Anti-Inflammatory Activity of Echinacea purpurea:

Bioactive Constituents, Mechanisms of Action, and Agricultural Aspects.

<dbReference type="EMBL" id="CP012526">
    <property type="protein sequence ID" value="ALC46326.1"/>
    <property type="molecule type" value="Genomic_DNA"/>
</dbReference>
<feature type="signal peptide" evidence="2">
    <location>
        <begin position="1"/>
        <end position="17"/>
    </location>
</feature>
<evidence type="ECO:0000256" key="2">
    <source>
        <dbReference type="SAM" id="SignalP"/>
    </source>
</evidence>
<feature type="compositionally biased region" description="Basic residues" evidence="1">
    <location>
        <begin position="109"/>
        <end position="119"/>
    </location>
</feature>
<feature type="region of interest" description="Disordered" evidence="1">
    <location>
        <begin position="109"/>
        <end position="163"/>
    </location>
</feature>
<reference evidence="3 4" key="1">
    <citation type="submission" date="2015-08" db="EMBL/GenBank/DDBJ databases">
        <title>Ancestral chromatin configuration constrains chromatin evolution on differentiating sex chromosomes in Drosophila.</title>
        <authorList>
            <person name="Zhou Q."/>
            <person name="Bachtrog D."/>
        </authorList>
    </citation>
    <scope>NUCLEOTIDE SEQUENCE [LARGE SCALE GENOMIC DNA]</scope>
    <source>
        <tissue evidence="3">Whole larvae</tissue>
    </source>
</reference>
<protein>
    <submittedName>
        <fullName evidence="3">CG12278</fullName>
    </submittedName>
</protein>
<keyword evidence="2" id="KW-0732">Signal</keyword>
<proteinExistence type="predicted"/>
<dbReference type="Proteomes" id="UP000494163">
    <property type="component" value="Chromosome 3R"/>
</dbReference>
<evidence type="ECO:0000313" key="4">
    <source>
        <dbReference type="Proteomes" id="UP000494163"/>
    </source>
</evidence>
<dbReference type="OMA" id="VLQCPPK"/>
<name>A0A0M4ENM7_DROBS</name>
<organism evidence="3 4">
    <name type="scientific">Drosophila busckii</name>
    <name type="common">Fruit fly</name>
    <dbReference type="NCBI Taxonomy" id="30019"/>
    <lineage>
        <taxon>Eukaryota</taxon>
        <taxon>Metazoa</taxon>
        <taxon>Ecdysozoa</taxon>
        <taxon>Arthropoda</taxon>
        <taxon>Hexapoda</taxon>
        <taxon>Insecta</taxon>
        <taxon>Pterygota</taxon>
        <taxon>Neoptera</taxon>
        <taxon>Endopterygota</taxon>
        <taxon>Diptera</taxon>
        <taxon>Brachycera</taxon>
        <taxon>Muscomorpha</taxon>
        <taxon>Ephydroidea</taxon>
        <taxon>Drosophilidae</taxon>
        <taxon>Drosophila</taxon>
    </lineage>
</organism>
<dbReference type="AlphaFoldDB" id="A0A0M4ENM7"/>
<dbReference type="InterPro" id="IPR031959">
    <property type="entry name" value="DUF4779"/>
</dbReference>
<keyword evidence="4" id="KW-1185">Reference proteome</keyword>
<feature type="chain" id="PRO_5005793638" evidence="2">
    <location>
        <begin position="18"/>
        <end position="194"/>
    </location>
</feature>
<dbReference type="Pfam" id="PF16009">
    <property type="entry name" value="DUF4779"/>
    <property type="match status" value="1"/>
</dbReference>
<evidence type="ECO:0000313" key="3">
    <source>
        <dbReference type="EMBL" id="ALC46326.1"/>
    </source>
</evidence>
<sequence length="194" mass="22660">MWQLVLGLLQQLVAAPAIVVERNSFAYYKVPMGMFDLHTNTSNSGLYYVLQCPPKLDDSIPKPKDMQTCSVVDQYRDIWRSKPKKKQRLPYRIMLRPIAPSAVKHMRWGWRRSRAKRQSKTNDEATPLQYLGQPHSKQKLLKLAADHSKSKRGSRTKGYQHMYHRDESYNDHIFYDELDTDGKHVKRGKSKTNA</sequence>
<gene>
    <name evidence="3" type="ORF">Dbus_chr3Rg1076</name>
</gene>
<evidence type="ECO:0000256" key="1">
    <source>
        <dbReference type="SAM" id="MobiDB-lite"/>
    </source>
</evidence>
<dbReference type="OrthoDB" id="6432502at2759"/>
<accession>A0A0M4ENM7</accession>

The Centers for Disease Control reports that Echinacea is the third most commonly used herbal medicine in the US. This botanical is typically employed for treatment of upper respiratory infections, which afflict adults 2-4 times per year, and cost over $10 billion in annual medical costs. Several Echinacea preparations and constituents thereof have demonstrated the ability to suppress inflammation, and may, therefore, be indicated in treating the symptoms of upper respiratory infections. However, while Echinacea demonstrated promise for this purpose in some early trials, a number of recent clinical trials have shown certain Echinacea extracts to be ineffective for treatment of upper respiratory infections. These conflicting findings may be explained at least in part by lack of understanding of the active constituents and mechanisms of action for Echinacea preparations. Our group focuses on filling these gaps, with particular emphasis on developing Echinacea preparations useful in treating the inflammation associated with infection. One aspect of this project involves identifying active anti-inflammatory constituents from the most commonly used Echinacea species, E. purpurea. In addition, with the help of Dr. Scott Laster at North Carolina State University, we are investigating the mechanisms of action for specific anti-inflammatory constituents against influenza-induced infection. Toward this goal, our research group is engaged in a comprehensive proteomics study investigating the influence of Echinacea extracts and isolated constituents on cultured immune cells. Finally, in collaboration with Dr. Jeanine Davis at North Carolina State University Richard Cech at Horizon Herbs, and farmers across the state of North Carolina, we are investigating the influence of growing conditions on Echinacea’s bioactive constituent profile.